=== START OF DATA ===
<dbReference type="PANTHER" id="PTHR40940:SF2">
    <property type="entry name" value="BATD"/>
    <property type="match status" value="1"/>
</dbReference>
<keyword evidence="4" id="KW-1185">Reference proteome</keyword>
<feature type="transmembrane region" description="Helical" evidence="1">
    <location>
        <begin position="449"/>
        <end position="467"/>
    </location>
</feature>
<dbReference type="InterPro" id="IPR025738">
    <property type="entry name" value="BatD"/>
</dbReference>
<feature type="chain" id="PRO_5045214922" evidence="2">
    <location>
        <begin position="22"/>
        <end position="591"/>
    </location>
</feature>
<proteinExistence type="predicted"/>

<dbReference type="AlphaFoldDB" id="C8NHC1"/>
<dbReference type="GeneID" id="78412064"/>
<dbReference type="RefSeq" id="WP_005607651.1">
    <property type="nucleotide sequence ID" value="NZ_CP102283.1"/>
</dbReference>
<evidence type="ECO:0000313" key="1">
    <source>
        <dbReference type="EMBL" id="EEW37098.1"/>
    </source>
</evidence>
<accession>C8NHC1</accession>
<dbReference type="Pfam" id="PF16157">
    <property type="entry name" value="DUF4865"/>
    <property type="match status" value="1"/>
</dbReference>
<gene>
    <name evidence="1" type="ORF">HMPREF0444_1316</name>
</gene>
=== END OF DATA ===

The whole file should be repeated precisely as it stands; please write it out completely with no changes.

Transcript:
<dbReference type="PANTHER" id="PTHR40940:SF2">
    <property type="entry name" value="BATD"/>
    <property type="match status" value="1"/>
</dbReference>
<keyword evidence="4" id="KW-1185">Reference proteome</keyword>
<feature type="transmembrane region" description="Helical" evidence="1">
    <location>
        <begin position="449"/>
        <end position="467"/>
    </location>
</feature>
<dbReference type="InterPro" id="IPR025738">
    <property type="entry name" value="BatD"/>
</dbReference>
<feature type="chain" id="PRO_5045214922" evidence="2">
    <location>
        <begin position="22"/>
        <end position="591"/>
    </location>
</feature>
<proteinExistence type="predicted"/>

<dbReference type="AlphaFoldDB" id="C8NHC1"/>
<dbReference type="GeneID" id="78412064"/>
<dbReference type="RefSeq" id="WP_005607651.1">
    <property type="nucleotide sequence ID" value="NZ_CP102283.1"/>
</dbReference>
<evidence type="ECO:0000313" key="1">
    <source>
        <dbReference type="EMBL" id="EEW37098.1"/>
    </source>
</evidence>
<accession>C8NHC1</accession>
<dbReference type="Pfam" id="PF16157">
    <property type="entry name" value="DUF4865"/>
    <property type="match status" value="1"/>
</dbReference>
<gene>
    <name evidence="1" type="ORF">HMPREF0444_1316</name>
</gene>